In “A Sick Child,” insomnia carries Alan Williamson back to his childhood and certain dark winter days spent at home when he was sick in bed. He remembers his father looking in on him from the doorway, and “for once he doesn’t expect of me / anything I can’t do.” Nothing is expected of the sick child: he is free, if only temporarily, from the obligation to strive and grow into a man out in the world, like his father. He feels something fall away from him, and his mind becomes “simple,” as if he were being relieved of identity itself.
This vision of blankness might be frightening—a dire loss of self. But because the child’s mother is there to care for him, and will in a day or two serve him “an extra meal,” he will feel almost like himself again, which makes the experience safe. The reassurance she gives lasts long enough for Williamson to draw strength from it (indeed to create a poem out of it) many years later.
Marcel Proust, the convalescent whose master novel begins with a memory of himself as a child longing for his mother’s goodnight kiss, would have understood that experience. So would have Randall Jarrell, who loved Proust and who also wrote a poem called “A Sick Child.”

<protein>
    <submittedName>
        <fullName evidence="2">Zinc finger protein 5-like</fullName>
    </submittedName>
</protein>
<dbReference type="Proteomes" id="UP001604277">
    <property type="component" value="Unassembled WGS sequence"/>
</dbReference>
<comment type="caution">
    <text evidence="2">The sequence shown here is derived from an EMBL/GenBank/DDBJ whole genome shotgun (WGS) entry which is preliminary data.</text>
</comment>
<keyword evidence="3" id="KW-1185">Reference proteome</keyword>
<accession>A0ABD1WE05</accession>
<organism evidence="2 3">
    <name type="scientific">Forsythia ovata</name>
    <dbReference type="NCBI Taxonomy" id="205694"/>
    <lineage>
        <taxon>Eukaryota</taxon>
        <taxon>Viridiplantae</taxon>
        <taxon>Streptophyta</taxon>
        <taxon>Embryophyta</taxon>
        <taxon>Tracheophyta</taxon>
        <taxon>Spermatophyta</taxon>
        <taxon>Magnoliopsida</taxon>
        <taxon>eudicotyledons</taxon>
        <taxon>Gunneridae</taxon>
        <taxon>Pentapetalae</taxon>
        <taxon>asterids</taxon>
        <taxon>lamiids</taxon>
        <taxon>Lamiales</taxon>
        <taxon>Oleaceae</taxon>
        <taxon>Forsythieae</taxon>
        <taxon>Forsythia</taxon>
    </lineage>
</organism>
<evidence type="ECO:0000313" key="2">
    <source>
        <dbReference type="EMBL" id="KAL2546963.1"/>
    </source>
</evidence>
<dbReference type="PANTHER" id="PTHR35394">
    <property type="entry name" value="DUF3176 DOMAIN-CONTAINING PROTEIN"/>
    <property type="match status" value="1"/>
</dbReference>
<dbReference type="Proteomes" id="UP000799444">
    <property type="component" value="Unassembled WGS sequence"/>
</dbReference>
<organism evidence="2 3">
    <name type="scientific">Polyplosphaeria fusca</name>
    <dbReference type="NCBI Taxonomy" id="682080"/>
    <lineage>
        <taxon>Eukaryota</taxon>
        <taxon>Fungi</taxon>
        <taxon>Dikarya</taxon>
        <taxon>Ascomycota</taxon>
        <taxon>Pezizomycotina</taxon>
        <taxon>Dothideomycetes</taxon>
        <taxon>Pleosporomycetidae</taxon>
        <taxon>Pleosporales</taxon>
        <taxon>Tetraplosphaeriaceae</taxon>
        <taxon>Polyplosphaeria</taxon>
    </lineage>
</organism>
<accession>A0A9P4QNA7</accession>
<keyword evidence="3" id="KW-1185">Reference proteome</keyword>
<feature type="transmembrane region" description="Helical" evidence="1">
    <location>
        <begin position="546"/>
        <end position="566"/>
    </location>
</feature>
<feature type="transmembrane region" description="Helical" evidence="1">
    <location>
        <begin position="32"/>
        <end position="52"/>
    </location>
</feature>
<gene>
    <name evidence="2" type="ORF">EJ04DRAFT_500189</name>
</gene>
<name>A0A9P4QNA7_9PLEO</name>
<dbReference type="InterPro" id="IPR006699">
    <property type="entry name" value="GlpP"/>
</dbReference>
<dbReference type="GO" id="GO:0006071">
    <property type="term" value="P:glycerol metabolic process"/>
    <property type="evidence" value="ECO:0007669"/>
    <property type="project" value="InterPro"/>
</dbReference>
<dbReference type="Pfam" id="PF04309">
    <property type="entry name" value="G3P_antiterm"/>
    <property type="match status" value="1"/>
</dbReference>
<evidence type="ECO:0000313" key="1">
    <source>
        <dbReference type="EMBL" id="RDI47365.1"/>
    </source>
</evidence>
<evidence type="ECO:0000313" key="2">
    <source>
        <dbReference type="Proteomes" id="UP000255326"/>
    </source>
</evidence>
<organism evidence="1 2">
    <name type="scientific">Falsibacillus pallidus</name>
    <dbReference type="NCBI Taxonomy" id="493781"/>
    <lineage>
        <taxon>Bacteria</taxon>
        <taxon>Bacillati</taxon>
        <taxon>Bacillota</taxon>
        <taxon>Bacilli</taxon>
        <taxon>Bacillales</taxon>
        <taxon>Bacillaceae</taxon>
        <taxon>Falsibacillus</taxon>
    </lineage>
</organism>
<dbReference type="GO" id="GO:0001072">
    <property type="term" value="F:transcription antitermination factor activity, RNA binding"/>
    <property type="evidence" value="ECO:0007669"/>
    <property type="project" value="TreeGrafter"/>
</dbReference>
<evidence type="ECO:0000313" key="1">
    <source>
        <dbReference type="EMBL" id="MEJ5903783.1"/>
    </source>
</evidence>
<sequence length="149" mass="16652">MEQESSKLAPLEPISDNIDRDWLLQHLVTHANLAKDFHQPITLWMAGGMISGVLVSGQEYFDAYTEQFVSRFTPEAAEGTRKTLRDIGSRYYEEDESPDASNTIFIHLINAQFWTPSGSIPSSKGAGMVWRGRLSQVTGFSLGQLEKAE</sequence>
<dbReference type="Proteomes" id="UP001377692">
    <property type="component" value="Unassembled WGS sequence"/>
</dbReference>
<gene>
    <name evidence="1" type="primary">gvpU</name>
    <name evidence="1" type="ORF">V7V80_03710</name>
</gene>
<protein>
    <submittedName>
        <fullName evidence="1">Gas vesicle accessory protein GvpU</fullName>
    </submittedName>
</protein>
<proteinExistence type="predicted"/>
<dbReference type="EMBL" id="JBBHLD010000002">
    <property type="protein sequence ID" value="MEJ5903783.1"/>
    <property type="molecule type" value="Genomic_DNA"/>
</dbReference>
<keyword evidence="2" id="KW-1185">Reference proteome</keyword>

Like Jarrell, Williamson is a poet and a critic. His several books of poetry and criticism include Almost a Girl: Male Writers and Female Identification, a work that deals with the complex gender identities of Jarrell and other modern authors. In the poems here that incorporate memories of his mother, Williamson gives us a glimpse of the imprint of that sponsoring relationship on his own imagination.
In particular, the syntax and pacing of “Oral Surgery” and “Summer Afternoon in the South,” conveying the suspense and surprises of reverie, suggest a version of the dilated hours watched over by the mother in “A Sick Child.” In this state, thought is freed up and on the verge of vanishing: we enter “the space where planets falter,” and there is “no difference between then and now.”
Put that way, the mental process Williamson is interested in sounds like a form of Buddhist meditation. In “The Bharhut Gate,” we learn that Williamson meditates, and we follow him on a journey to Kyoto, Calcutta (where the Bharhut Gate, one of the oldest pieces of Buddhist sculpture in India, is preserved), Bodh Gaya (where the Buddha was enlightened), Varanasi, and the Taj Mahal.
“There is / a continuity-line,” Williamson’s guide says in Calcutta, “showing how the stories connect.” The guide means the stories of Buddhist legend that Williamson is learning about. But it could just as well be a comment on the unspooling line of his poems, set in motion a long time ago in a child’s bedroom on a dark day in Chicago.
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